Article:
The Era of Legitimation (1960-present)
During this period 18 countries, committees or commissions made inquiries into the validity of chiropractic, concluding that DCs were well-positioned to manage musculoskeletal disorders and that chiropractic education needed to improve, but that claims to affect visceral disorders were dubious and a major obstacle to health care integration.6
Chiropractic education moved into government-funded universities, research increased, and legislation governed the practice of chiropractic in 90 jurisdictions throughout the world.6
The Era of Opportunity (2000-present)
The last 20 years have seen the U.S. Department of Veterans Affairs expanding chiropractic care, along with active military health care, and indications of care for military families on the horizon. Studies have shown significant health care savings and far fewer surgeries when patients see a DC before an MD.7
The Joint Commission, the organization that accredits more than 20,000 health-care systems in the U.S. including every major hospital, recognized the value of non-drug approaches by adding care provided by doctors of chiropractic to its pain-management standard.
In 2016 the CDC recommended chiropractic as a non-drug alternative for chronic pain, and in the years following the American College of Physicians and the U.S. government included chiropractic in their guidelines for non-invasive, non-drug treatments.
Landmark decisions and advancement
Montgomery, the professor of chiropractic history, along with the licensing of chiropractors, notes the 1963 establishment of the National Board of Chiropractic Examiners (NBCE), the federal recognition of the Council on Chiropractic Education (CCE), and the successful conclusion of the Wilk v. AMA legal action as the landmark achievements over the last 125 years.
“The profession has accomplished so much over a relatively short time,” Montgomery said. “[The NBCE] helped to achieve equal and fair testing for licensing, no matter which state was issuing a license to practice. Prior to that, licenses were awarded using a wide variety of qualifications, some of which would now be considered unethical … The CCE as the sole authority for accrediting chiropractic educational institutions opened the door for federally-backed student loans, allowing educational institutions the ability to hire qualified faculty and the ability to pay them competitive salaries.”
Wilk v. AMA, Montgomery said, “halted the assault on the integrity and validity of chiropractors and chiropractic care. There are still hurdles to climb, but this landmark decision helped to put to an end to the illegal boycott and slandering of doctors of chiropractic.”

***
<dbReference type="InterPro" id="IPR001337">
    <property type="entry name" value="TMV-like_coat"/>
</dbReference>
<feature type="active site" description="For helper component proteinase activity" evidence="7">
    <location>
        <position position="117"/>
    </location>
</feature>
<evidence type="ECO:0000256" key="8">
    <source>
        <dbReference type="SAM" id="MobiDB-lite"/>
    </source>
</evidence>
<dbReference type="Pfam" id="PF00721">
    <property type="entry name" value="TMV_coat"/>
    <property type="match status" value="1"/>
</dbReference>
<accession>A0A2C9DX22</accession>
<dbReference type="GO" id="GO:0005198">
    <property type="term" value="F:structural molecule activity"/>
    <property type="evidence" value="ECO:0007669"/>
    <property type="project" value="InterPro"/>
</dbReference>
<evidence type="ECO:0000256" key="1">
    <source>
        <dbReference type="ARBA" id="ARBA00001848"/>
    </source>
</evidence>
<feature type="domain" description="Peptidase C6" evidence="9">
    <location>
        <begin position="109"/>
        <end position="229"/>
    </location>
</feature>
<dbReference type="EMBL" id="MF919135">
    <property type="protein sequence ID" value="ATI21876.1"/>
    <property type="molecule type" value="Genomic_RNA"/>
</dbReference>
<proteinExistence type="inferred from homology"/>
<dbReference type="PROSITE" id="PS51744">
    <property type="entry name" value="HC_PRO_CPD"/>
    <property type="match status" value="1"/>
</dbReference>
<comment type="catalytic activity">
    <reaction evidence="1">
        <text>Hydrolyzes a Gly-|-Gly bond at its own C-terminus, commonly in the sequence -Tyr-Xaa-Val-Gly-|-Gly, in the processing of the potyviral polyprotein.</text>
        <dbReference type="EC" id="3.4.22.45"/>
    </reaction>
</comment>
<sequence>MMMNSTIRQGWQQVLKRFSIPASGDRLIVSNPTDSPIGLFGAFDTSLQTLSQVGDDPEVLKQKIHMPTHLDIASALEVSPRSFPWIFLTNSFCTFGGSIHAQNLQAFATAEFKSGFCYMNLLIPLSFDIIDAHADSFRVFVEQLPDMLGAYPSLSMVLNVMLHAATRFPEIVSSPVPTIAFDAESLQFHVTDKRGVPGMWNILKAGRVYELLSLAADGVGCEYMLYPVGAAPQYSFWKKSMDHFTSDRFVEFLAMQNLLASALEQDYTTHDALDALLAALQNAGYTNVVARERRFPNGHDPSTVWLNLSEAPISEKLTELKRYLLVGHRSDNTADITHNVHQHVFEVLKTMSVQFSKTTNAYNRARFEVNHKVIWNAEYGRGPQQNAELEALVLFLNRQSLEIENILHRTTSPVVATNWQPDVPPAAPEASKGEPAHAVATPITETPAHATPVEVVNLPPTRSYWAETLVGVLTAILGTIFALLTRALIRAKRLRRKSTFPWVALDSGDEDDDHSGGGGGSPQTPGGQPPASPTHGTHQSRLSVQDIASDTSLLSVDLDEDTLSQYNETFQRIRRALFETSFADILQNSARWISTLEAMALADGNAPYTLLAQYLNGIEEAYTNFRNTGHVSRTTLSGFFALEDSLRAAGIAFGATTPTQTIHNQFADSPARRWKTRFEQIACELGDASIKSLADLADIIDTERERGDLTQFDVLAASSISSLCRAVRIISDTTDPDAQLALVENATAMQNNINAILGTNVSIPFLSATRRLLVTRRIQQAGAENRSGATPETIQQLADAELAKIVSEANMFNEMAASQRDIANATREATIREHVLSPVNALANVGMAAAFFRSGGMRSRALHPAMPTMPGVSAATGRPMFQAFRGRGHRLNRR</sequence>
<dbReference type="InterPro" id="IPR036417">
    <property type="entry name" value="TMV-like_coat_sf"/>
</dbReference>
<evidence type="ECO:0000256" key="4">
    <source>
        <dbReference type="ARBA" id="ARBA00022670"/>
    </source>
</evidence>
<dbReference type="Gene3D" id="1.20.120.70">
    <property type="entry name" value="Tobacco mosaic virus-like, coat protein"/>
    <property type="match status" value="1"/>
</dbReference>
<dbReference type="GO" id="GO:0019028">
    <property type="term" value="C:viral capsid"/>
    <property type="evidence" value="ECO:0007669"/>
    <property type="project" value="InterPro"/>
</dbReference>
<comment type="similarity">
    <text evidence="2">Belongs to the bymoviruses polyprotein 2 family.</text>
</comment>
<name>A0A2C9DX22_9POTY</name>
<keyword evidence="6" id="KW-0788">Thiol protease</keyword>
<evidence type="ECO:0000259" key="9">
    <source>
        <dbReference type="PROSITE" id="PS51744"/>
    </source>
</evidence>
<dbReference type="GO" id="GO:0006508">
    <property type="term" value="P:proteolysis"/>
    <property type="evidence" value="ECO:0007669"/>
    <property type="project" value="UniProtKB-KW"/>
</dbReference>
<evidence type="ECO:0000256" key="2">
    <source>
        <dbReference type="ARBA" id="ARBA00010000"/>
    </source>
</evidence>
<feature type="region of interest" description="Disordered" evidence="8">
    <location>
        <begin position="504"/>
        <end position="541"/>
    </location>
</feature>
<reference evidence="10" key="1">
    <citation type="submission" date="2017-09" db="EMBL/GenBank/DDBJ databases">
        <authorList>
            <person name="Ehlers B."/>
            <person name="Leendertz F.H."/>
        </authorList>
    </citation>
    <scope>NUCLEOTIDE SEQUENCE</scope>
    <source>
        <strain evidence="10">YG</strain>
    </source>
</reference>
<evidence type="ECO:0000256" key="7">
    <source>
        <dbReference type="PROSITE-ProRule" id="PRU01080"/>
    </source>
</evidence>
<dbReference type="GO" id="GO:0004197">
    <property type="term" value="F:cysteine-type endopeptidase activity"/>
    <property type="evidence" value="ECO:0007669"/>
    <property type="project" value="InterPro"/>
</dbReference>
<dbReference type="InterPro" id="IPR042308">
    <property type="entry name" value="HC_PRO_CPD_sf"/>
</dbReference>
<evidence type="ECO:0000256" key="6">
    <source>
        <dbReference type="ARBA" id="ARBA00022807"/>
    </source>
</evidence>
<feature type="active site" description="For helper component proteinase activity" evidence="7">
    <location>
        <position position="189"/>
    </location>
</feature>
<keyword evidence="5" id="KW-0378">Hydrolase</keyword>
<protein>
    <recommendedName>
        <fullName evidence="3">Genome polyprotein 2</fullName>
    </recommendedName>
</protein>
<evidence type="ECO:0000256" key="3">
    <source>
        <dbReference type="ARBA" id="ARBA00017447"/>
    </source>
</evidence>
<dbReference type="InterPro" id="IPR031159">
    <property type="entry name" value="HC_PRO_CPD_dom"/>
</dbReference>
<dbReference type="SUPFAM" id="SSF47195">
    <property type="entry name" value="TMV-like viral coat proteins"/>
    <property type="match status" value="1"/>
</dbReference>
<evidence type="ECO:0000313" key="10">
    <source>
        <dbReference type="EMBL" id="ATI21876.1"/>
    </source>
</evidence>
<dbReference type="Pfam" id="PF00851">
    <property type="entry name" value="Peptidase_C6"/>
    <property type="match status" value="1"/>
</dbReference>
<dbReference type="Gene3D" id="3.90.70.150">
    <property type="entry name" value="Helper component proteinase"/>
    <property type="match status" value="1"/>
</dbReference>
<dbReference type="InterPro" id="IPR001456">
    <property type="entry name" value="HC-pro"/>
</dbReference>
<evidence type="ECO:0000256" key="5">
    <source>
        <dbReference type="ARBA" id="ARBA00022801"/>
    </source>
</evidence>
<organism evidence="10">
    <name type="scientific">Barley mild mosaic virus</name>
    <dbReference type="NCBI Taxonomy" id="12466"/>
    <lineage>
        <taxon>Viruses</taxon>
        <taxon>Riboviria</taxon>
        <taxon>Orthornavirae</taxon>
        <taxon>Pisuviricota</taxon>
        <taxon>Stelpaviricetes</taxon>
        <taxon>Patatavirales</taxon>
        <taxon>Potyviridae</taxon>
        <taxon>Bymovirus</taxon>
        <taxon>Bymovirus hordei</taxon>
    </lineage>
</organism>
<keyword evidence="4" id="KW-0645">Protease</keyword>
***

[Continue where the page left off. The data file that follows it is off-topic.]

Micheala Edwards, DC, president of the American Black Chiropractic Association, puts the establishment of the Council on Chiropractic Education (CCE) at the top of her list for making government inroads and legitimizing chiropractic education.
“Forming the CCE was a vital piece to gaining acknowledgement by government entities such as the U.S. Department of Education as a profession that is backed by quality educational programs across the board,” Edwards says.
“The CCE’s efforts provided the profession with a safeguard that ensures that DC programs are effective and continuously improved to uphold the integrity of the profession as a whole. Although its inception resulted in many schools closing early on, all remaining institutions were forced to establish
stronger academic programs, thus strengthening chiropractic’s foundation. Without effective DC programs, the profession would not likely be considered among top complementary and alternative health care practices.”
The 2000s and ‘essential care’
Some consider recent years, and even 2020, as some of the most important times during the 125th anniversary of chiropractic.
“By far, the most important happening in recent history is that chiropractic was deemed ‘essential’ by the U.S. Department of Homeland Security in March 2020 in response to the COVID-19 pandemic,” says Karlos Boghosian, DC, president of the Federation of Chiropractic Licensing Boards. “This recognition affirmed the vital nature of chiropractic care, validating its necessity.… The Wilks case was a pivotal moment that demonstrated the resolve and unwavering commitment to overcome one of the many trials and tribulations that our beloved profession has endured.”